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National Cancer Institute's Small Grants Program for behavioral research in cancer control boosts careers for new investigators and fulfills NIH research priorities.

Chollette, Veronica Y; Crowley, Kathleen.
Cancer Epidemiol Biomarkers Prev; 16(11): 2459-63, 2007 Nov.
Artigo em Inglês | MEDLINE | Nov 2007 | ID: mdl-18006937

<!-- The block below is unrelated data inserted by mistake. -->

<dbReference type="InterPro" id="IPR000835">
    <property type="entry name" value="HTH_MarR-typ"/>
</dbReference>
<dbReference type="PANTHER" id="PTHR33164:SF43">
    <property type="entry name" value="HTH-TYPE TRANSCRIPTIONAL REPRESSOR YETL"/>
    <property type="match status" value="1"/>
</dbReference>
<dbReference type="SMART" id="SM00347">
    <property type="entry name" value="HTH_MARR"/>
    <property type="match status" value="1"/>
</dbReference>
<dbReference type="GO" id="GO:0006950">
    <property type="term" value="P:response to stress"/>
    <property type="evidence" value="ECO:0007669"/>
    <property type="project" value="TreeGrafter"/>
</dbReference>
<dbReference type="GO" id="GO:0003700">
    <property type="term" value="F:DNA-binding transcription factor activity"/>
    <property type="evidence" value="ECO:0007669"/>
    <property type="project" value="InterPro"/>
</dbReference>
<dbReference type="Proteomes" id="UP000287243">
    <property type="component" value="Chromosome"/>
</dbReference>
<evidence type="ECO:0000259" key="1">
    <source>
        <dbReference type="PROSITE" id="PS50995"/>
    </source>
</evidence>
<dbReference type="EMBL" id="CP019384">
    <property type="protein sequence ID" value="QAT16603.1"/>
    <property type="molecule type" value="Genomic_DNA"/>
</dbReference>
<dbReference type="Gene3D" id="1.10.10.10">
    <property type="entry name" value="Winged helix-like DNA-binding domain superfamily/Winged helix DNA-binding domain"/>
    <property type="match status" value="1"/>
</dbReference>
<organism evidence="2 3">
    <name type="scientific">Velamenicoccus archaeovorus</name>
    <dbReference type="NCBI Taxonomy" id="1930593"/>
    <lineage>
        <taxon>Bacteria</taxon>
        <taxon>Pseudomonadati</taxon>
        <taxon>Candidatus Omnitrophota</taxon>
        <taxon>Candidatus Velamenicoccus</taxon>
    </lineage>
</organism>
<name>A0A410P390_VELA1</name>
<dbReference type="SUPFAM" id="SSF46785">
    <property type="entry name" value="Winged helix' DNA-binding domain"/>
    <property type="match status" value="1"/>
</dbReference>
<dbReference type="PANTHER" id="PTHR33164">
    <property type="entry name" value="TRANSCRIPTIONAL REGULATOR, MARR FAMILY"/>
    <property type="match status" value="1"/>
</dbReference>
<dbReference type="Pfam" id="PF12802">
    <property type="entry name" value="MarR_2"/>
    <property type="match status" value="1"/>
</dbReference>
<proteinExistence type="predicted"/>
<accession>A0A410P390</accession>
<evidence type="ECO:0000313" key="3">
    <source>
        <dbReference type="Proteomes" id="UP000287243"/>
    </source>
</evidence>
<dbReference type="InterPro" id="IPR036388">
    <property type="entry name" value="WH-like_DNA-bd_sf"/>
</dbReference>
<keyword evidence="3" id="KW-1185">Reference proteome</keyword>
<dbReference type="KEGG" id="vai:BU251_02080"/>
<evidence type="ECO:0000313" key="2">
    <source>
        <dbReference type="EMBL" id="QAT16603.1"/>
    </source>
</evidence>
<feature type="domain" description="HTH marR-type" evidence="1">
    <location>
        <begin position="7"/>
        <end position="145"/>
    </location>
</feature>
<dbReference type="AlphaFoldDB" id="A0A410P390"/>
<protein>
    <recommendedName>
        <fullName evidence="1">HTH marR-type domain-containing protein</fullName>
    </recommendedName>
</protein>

Resumo: BACKGROUND: In 1998, the NIH's National Cancer Institute created the Behavioral Research Program (BRP) within the Division of Cancer Control and Population Sciences. A primary goal of the BRP is to stimulate and expand the field of behavioral research in cancer prevention and control. To help achieve this end, BRP created the Small Grants Program. This study examines the effect of the program on the careers of new investigators in cancer prevention and control. METHODS: A mixed-method analysis was conducted on data from a grantee survey and publication and post-award activity records. RESULTS: A majority of grantees (n=197) submitted additional research grant applications, and of these grantees, 37% (n=73) were awarded funding from the NIH and 20% (n=40) received funding at the R01 level. Grantees published research results in journals or presented at professional conferences. Of the 47 grantees who provided their curriculum vitae, 72% (n=34) published or had in press at least one article resulting from their small grant (R03) and 40% (n=19/47) published at least one article as lead author. These articles were cited a total of 134 times in 85 journals. CONCLUSIONS: By supporting investigators' initial behavioral research applications, the Small Grants Program seems to open the door to additional "independent" research opportunities and fulfills the NIH's goals of supporting early career investigators and stimulating promising new areas of cancer research.